“I feel very happy and blessed that we are still around to share our time serving our country,” Ramey said.
Gratitude for making it through the war and into fulfilling lives afterwards was a common theme.
“We (me and Shoopman) slept in the same bunks, and we all slept in the same fox holes,” said McElroy.
“We spent all of our time together,” said Shoopman.
“And we lost a lot of good men over there,” McElroy said.
“We could have been there for life, because when you’re dodging bullets whizzing past your head, any minute could be your last,” Ramey said.
Although they have nothing but fond memories of one another, they all have sorrowful memories of the Vietnam War.
“After McElroy and Ramey were gone, we came to a place where there was a brigade of enemy soldiers and there was only one way into there, and there were landmines everywhere,” Shoopman recollected. “We only had one tank left running and we were out of supplies. We had to sleep in a ditch 24 hours a day and stay awake gripping an M16 to keep alive. It wouldn’t stop raining, so I was laying in the mud. My skin looked like a prune. We had to wait for food and water and parts for our vehicles. They flew over us and dropped down grass sacks. The first grass sacks were full of beer, and then came the parts. I really didn’t think I would make it out alive. It was a terrible ordeal.”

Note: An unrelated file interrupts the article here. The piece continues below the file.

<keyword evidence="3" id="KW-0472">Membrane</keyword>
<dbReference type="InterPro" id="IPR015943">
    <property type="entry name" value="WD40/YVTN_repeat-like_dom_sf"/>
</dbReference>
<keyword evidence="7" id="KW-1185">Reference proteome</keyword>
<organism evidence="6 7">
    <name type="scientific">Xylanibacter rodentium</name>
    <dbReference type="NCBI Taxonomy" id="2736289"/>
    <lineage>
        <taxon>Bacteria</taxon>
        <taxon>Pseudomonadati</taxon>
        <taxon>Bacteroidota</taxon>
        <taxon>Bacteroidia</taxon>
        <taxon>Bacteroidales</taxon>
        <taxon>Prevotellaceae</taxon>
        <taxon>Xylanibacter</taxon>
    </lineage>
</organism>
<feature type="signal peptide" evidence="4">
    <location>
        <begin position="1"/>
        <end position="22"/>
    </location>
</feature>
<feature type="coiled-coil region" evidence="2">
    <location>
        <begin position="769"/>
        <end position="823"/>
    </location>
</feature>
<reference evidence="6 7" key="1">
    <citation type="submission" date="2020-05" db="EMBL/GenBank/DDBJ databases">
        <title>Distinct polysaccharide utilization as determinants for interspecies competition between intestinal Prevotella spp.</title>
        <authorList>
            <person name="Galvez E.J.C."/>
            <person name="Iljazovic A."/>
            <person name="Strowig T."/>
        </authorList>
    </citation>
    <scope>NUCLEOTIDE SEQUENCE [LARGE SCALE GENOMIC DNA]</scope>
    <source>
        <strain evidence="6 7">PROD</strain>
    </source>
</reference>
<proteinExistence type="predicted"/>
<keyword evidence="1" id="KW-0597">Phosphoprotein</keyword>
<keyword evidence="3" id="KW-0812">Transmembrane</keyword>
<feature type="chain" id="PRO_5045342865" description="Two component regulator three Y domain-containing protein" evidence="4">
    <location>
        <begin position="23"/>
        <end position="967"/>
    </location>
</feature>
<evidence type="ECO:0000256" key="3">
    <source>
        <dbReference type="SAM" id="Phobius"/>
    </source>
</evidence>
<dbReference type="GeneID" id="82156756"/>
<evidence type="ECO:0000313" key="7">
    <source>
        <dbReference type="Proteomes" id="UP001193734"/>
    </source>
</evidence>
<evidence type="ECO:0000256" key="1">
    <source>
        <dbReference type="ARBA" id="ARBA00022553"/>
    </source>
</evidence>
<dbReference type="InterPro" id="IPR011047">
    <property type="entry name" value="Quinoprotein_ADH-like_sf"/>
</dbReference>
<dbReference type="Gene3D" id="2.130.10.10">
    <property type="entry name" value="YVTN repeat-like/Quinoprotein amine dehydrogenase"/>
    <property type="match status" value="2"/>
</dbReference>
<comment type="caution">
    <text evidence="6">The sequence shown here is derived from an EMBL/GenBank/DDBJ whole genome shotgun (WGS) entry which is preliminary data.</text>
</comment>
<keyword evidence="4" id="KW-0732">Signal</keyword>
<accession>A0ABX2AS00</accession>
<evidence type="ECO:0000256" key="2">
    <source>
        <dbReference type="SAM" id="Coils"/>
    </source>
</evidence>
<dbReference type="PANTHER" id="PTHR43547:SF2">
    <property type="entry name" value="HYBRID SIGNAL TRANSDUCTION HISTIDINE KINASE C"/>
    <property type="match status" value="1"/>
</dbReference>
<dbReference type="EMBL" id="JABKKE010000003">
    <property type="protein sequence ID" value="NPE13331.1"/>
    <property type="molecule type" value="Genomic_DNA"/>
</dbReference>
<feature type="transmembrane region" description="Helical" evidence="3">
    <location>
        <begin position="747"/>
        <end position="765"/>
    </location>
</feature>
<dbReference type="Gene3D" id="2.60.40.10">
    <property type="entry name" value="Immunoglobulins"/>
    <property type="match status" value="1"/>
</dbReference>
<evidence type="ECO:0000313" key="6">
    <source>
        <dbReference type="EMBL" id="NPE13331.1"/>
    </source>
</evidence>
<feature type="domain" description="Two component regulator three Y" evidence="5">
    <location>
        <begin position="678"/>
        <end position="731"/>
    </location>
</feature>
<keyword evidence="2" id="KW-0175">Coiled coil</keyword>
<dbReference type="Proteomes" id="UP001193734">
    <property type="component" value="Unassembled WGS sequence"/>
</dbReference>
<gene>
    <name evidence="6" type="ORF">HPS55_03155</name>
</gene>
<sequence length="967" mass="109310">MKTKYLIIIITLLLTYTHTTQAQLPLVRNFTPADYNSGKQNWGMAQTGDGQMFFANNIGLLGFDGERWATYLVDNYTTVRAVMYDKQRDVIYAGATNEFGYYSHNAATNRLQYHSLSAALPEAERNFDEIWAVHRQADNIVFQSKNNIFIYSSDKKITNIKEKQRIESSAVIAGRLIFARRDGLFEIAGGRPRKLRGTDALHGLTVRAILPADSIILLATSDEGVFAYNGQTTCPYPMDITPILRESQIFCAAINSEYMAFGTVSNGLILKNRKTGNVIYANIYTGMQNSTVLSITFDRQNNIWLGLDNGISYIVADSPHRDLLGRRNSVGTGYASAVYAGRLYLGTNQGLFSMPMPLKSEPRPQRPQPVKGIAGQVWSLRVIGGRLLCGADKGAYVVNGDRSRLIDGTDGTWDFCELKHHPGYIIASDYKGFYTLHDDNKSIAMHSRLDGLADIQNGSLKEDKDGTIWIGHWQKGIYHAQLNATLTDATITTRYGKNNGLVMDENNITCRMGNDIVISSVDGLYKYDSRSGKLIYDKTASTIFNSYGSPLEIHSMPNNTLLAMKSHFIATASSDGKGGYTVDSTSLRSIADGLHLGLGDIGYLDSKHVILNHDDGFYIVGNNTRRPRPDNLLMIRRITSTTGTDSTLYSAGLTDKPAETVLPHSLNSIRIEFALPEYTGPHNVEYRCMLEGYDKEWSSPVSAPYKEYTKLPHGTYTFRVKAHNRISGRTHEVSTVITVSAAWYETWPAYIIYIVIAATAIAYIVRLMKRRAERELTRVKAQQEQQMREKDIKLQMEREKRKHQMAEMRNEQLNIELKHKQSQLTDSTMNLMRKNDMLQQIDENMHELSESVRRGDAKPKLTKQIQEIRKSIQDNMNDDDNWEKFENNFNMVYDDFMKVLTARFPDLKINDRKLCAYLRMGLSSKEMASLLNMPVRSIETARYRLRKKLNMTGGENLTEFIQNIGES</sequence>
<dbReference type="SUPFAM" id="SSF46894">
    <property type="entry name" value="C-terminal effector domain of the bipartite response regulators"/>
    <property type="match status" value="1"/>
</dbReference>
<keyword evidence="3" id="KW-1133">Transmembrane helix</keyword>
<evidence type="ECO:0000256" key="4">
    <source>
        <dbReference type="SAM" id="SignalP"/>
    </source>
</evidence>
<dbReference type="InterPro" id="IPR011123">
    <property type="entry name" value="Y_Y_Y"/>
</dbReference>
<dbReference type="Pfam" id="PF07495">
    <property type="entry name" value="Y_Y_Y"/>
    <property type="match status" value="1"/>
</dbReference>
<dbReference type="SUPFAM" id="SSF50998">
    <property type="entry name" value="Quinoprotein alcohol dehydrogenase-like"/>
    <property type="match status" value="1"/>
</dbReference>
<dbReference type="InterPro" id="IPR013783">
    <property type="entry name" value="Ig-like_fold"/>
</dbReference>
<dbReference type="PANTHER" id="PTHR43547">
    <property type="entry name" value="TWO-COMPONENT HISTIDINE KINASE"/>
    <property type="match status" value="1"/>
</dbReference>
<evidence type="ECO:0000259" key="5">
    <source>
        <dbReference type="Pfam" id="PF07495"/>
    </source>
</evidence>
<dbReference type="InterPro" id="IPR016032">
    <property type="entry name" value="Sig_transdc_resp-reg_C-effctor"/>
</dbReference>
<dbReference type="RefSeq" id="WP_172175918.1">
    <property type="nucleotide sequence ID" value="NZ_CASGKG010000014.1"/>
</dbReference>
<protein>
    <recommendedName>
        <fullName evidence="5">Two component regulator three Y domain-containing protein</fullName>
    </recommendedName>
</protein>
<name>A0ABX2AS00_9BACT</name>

“I remember the kids running along beside the tanks and Jeeps, swollen bellies and starving, looking for food,” said Ramey.
“They were pitiful,” McElroy added.
“Sometimes they come into camp to eat scraps out of the trash,” Shoopman said
That’s not to say that all of the memories are so bad, because they had each other.
One especially fond memory the three share is of a stray white dog they found, which they named Lightning.
“This little dog came walking up to us, and we were getting ready to board a ship to go up the Saigon River and out to sea to get into another part of Vietnam,” said Ramey.
“Well, sailors weren’t even allowed to have a goldfish, and here we were sneaking a little dog on board. The captain on the ship, he got so mad. He was furious, we got chewed out big time, but our captain, Cpt. Mullins, agreed that when we got to land he would punish us.”